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Comic Culture: Memorial Day

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In honor of Memorial Day, I felt like doing something a little different here this week. I know it might be a stretch, but I’m going to take a few minutes to skip down memory lane (see what I did there) to revisit some of the books that have had a lasting impact on me in various ways. It wasn’t intentional, but you’ll soon see that these three books are all from the current “Big Three” publishers. Imagine that! So, without further adieu, I give you the list!

Batman-Long-Halloween-CoverBatman: The Long Halloween by Jeph Loeb and Tim Sale (DC Comics):

I know it has been stated before, but I am HUGE Batman fan. Prior to actually reading anything Batman-related, my love for the character began with Batman: The Animated Series and spiraled out of that into the books. It was on a family vacation that I picked up this book on a whim mainly because it was Batman, and partially because the artwork looked cool. Needless to say I loved it, and still love it to this day. One of my most prized “comic” possessions is probably my Absolute Edition of The Long Halloween. That book is just stunning and really does Tim Sale’s art justice. As equally impressive is Loeb and Sale’s follow-up Dark Victory. It is my goal to one day own the Absolute edition of that book as well. You can’t have one without the other! This single book started my comic-reading journey that continues to this day, and for that it will always be special to me. It is also, in my opinion, one of the best stand alone Batman graphic novels to date. And, I stand by that statement 100%.

bendis2Daredevil by Brian Michael Bendis, Alex Maleev and David Mack (Marvel Comics):

My journey with Marvel Comics began with Daredevil, mainly because he felt like their version to Batman, and I’m sure I’m not the only one that sees it that way. At first I read a handful of the Frank Miller stuff (which was all great), but it wasn’t until I discovered Bendis’ Daredevil that the character really sunk its teeth into me. This was probably one of (if not the first) book that I actually bought on a monthly basis because it was coming out in real time while I was really getting into collecting. Something about the dark grittiness of the storytelling coupled with the dramatic artwork really took a hold of me. This was Bendis trying to prove something, and in doing so crafting his masterpiece. Awhile back, when I attended one of two Wizard World Chicago comic conventions I even had the chance to get a single issue signed by Bendis and Maleev. I still have this issue today and it remains one of the coolest single issues I’ve been able to get my hands on. Over the years I’ve downsized my single issue collection and even donated some of my Daredevil run. It is my goal to one day get the trades of Bendis’ run to replace the single issues because this book DESERVES to be on my shelf.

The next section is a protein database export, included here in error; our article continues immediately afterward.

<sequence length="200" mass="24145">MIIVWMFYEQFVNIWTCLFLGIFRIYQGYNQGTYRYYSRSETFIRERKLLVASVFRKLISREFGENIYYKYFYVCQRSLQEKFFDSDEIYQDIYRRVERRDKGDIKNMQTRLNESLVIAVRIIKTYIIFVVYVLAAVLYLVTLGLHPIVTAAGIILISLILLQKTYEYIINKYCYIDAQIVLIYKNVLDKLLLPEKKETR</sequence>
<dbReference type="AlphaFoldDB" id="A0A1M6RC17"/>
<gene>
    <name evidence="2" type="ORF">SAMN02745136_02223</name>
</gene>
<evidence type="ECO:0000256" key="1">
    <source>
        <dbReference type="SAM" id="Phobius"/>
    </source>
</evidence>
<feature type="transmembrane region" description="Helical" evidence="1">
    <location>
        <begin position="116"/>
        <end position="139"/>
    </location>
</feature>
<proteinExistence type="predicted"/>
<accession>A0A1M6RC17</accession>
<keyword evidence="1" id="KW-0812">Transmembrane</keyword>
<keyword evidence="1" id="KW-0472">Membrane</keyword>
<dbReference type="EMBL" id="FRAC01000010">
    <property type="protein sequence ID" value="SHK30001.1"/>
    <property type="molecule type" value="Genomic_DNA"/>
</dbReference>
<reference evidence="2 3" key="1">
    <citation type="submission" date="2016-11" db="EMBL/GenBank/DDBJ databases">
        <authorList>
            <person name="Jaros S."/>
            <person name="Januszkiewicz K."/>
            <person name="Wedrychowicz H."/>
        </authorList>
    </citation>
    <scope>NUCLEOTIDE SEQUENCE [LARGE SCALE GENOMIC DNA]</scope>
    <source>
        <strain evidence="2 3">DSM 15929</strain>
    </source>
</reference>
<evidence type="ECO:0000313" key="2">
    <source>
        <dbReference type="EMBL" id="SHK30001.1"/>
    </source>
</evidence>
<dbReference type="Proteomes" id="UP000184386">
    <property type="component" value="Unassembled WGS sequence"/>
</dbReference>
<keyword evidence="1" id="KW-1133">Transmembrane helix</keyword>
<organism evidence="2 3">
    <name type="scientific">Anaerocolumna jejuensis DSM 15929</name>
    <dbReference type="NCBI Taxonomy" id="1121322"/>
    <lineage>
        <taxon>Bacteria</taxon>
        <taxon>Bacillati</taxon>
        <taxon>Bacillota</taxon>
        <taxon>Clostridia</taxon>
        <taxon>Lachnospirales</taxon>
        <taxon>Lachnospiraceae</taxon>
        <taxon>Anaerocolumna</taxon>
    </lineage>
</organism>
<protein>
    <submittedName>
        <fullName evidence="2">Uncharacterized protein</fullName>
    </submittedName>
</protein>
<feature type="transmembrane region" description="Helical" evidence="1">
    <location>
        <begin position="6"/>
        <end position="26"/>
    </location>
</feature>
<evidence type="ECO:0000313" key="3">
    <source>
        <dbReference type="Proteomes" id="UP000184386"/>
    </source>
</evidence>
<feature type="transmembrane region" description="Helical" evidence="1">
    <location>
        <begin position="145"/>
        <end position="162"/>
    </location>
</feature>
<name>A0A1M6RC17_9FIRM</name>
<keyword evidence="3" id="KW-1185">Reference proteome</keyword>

chew-1Chew by John Layman and Rob Guillory (Image Comics):

I discovered this book recently when I was becoming more and more withdrawn and disinterested with what was going on with the Big Two. It was a sale on comiXology that allowed me to check out the first trade for a cheap price. The wacky premise, and cartoony art really struck a chord with me. I immediately proceeded to buy the first two Omnivore hardcovers that were out and devoured them (collected trades 1-4). When I finished with those, it was only a couple of months before the third hardcover came out (collected trades 5-6), so of course I bought that. The third hardcover ended on such a HUGE cliffhanger that it made me immediately switch over to digital monthlies. I still plan on continuing to collect the hardcovers, but the wait is just too long and the book’s too good to not be reading monthly. I owe a lot to this book because it really opened the floodgates for me when it comes to independent and creator owned books. Currently I am reading no “Big Two” books, and I think I have Chew to thank for that because it changed my outlook on the comics landscape and made me become more critical of what I read. I am no longer “settling” for mediocre “Big Two” books. That’s just not good enough anymore.

So there you have it! Three books that have had an impact on my comics reading. And, like I said before, each of them is from one of the “Big Three” publishers. Now that’s what I call diversity! Now that you know mine, are there any specific books that have an impact on your comics reading history? Feel free to let me know in the comments below, or on twitter. Until next time.

Happy reading.

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